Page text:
(Note to self -- write about how chicken I am about trying out my measly Mandarin skills. Ni hau (hello) and xiexie ni (thank you) is about the most I've been brave enough to say, and not often at that.)
to be continued...
Along the river at night in Shanghai.
Photo Editor's Note: We are serializing Sonja and Greg's web log and illustrating it with the photos they are posting, but there is far more photo material available than we will be able to fit in The Bulletin, so we will also provide the links to the blog, for those who are interested:
Web Log: http://sonjas-travels.blogspot.com/
Ary tends flowering orchids and lilies in the garden center.
Greetings from the Netherlands
by Ary Ommert, Jr.
Maassluis, The Netherlands
It as been some time ago since you got an update from me. One of the reasons was the busy time around Christmas at work and the second reason was that I couldn't add pictures to an article.
Well, I bought a new camera and everything works now. I enjoy reading The Bulletin every week and seeing what's happening across the ocean.
In The Bulletin from last week, no. 192, I was surprised with an article from Dorothy about their trip to the town of Ens and see there what had to be done to make land from the sea. When you see the polders in the IJsselmeer or Zuiderzee, now it has developed into a rich farming area. Also many people live there now. There is still space to build new houses and the roads are good for people who use them for going to work.
At work we are now working to get everything ready for spring. You see many bright colors coming back such as applegreen, orange, yellow, pink and purple. As you may see, it looks very colourful inside the shop. Home decorations, garden furniture, pots for plants all in those bright colors.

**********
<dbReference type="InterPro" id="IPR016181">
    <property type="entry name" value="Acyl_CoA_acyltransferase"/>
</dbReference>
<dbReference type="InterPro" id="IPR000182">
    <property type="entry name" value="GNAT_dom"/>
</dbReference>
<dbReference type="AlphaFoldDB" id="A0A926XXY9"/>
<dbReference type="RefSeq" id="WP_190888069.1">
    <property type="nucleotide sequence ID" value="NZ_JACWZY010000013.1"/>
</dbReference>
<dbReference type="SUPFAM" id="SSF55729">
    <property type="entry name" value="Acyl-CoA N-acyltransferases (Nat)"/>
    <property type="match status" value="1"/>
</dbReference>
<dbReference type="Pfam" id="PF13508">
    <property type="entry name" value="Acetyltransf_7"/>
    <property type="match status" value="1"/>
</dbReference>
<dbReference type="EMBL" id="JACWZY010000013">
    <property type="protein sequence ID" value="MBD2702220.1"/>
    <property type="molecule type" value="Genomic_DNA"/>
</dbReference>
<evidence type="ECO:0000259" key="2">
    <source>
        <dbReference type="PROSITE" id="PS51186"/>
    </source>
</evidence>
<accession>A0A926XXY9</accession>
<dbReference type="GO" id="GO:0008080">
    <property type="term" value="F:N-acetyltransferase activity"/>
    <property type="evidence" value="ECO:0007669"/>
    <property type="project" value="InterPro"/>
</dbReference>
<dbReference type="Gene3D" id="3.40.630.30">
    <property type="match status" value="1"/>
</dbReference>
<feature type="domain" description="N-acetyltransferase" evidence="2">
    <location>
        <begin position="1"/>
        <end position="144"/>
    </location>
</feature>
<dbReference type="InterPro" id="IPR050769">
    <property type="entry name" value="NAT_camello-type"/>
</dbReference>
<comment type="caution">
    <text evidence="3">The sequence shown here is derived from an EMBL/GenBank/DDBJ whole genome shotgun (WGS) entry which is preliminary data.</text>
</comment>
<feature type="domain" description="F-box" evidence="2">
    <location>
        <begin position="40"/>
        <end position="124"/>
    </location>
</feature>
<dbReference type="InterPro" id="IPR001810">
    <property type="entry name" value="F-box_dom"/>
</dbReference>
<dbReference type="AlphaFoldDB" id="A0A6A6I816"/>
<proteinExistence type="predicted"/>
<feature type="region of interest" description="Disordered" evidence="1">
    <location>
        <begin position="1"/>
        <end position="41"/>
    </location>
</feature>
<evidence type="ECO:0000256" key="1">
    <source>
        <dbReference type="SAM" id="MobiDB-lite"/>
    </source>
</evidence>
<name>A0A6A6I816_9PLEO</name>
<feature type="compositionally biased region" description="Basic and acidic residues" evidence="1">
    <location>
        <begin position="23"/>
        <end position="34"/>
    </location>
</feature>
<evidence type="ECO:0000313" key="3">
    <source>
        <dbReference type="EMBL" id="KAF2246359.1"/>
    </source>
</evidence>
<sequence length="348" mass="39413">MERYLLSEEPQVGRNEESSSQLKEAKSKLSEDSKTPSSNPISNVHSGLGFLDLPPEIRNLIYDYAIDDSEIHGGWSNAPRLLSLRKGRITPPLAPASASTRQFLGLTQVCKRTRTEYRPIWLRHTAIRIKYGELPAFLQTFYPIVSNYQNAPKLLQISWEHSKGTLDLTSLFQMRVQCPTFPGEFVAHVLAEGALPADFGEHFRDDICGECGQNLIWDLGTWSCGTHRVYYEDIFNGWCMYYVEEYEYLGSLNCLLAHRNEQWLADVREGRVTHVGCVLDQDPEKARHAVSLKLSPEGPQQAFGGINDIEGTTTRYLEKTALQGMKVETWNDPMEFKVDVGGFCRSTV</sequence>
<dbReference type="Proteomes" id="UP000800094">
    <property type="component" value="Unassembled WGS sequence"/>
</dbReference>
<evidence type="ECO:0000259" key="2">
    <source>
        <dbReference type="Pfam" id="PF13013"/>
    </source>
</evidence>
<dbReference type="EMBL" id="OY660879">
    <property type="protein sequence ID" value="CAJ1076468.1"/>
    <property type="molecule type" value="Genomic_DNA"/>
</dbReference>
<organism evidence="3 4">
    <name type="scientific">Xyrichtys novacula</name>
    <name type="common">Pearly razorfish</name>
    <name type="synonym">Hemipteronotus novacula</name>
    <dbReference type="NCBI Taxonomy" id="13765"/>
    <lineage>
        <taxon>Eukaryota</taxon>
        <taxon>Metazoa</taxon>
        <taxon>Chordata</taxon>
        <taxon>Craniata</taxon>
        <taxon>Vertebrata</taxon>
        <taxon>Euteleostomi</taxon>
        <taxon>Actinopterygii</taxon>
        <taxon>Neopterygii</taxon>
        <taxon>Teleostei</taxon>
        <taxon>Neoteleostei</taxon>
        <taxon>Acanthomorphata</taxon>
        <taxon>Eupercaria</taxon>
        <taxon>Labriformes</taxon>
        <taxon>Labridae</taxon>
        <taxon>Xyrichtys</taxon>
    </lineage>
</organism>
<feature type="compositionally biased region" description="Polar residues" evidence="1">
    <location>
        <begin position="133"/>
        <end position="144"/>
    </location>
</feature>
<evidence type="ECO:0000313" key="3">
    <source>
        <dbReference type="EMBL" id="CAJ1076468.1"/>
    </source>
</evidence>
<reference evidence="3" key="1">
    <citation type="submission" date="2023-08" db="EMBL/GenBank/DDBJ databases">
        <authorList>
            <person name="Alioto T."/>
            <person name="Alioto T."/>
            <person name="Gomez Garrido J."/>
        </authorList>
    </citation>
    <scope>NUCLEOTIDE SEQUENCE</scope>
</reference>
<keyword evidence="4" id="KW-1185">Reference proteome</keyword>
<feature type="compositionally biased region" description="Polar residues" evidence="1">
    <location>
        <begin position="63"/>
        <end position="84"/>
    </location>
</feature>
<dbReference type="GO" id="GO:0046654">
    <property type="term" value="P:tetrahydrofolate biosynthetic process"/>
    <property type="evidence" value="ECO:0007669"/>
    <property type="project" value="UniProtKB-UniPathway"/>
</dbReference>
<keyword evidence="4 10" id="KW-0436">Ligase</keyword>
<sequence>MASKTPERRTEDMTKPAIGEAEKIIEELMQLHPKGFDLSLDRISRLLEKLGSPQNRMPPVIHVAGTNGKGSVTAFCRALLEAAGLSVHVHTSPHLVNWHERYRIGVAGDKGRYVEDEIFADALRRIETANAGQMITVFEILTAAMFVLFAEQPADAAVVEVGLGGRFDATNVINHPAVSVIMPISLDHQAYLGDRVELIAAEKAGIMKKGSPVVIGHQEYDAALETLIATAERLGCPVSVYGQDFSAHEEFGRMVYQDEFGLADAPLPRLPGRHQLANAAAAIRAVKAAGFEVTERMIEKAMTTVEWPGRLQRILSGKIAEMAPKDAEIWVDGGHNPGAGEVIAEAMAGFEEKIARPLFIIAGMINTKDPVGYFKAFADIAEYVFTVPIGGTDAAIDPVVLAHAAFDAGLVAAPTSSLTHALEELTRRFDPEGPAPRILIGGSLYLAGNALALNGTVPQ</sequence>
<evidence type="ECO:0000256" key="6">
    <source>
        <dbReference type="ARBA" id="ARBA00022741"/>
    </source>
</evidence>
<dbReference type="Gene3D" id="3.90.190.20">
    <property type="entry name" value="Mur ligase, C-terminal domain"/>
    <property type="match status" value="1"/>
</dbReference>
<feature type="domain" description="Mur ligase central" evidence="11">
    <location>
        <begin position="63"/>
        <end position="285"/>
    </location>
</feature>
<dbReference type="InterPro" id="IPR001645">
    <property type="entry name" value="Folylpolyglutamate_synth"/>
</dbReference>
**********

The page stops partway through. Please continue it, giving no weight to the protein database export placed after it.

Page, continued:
In the house plants, we had our busy period right after Christmas; the living room looked empty without the tree and many plants were bought to fill it up. Now it's slowing down and the past weeks I used to take some days off.
On the enclosed pictures you can see part of the shop with the new colours in pots.
Greetings from the Netherlands,
Ary with brightly colored flower pots for spring in the Netherlands.
Skinny Recipes 6
from Donnie Anderson
|Salmon With Roasted Cherry Tomatoes
Difficulty rating: 1
Quick, easy main dish, minimal prep time needed. Serve with green beans and Cauliflower and Green Onion Mash (recipe below photo).
||2 cups cherry tomatoes
1-1/2 tsp. chopped fresh thyme
1 tsp. olive oil
1/4 tsp. salt
1/4 tsp. black pepper
2 cloves garlic, minced
2 (6 oz.) salmon fillets
2 Tbsp. lemon juice
1. Preheat oven to 400 degrees.
2. Combine first 6 ingredients on jelly roll pan that has been coated with cooking spray; toss to coat tomatoes.
3. Bake at 400 degrees for 15 minutes.
4. Add fish to pan. Bake an additional 10 to 12 minutes or until fish is flaky when tested with a fork.
5. Serve the tomatoes over the fish. Drizzle with lemon juice.
Servings 2, calories 265, fat 12.6g, fiber 1.8g. W.W. points = 6 per serving
Photo ©Donald L. Anderson
Salmon With Roasted Cherry Tomatoes, Cauliflower & Green Onion Mash
|Cauliflower & Green Onion Mash
Difficulty rating: 1
Here's a great side dish that is a fine replacement for mashed potatoes, although the slightly coarser texture reminds me of a rice pilaf.
||1/2 tsp. olive oil
1-1/2 lbs. cauliflower, cut into florets (about 4 cups)
1 garlic clove, thinly sliced
1/2 cup chopped green onions
||1/2 cup 1% or skim milk
1 Tbsp. butter
1/2 tsp. black pepper
1/2 tsp. salt
1. Preheat oven to 500 degrees.
2. Toss cauliflower, garlic, and oil in a large bowl, then dump mixture onto a jellyroll pan and bake at 500 degrees, stirring occasionally, for 20 minutes, until lightly browned.
3. Place cooked mixture back in bowl, add onions and remaining ingredients and mash with a potato masher.
Servings 4 (3/4 cup), calories 93, fat 3.9g, fiber 4.8g. W.W. points = 1 per serving
Any Questions? E-mail Donnie: firstname.lastname@example.org
Celebrations & Observances
From the Files of 5
This Week's Birthdays
February 28---Eric Anderson
March 1---Betty Weiland Droel
March 2---Tom W. Miller
March 3---Donald W. Anderson
This Week's Anniversaries
February 26---Tim and Char Morgan Myron (23 years)
February 28---Junior and Doris Anderson (44 years)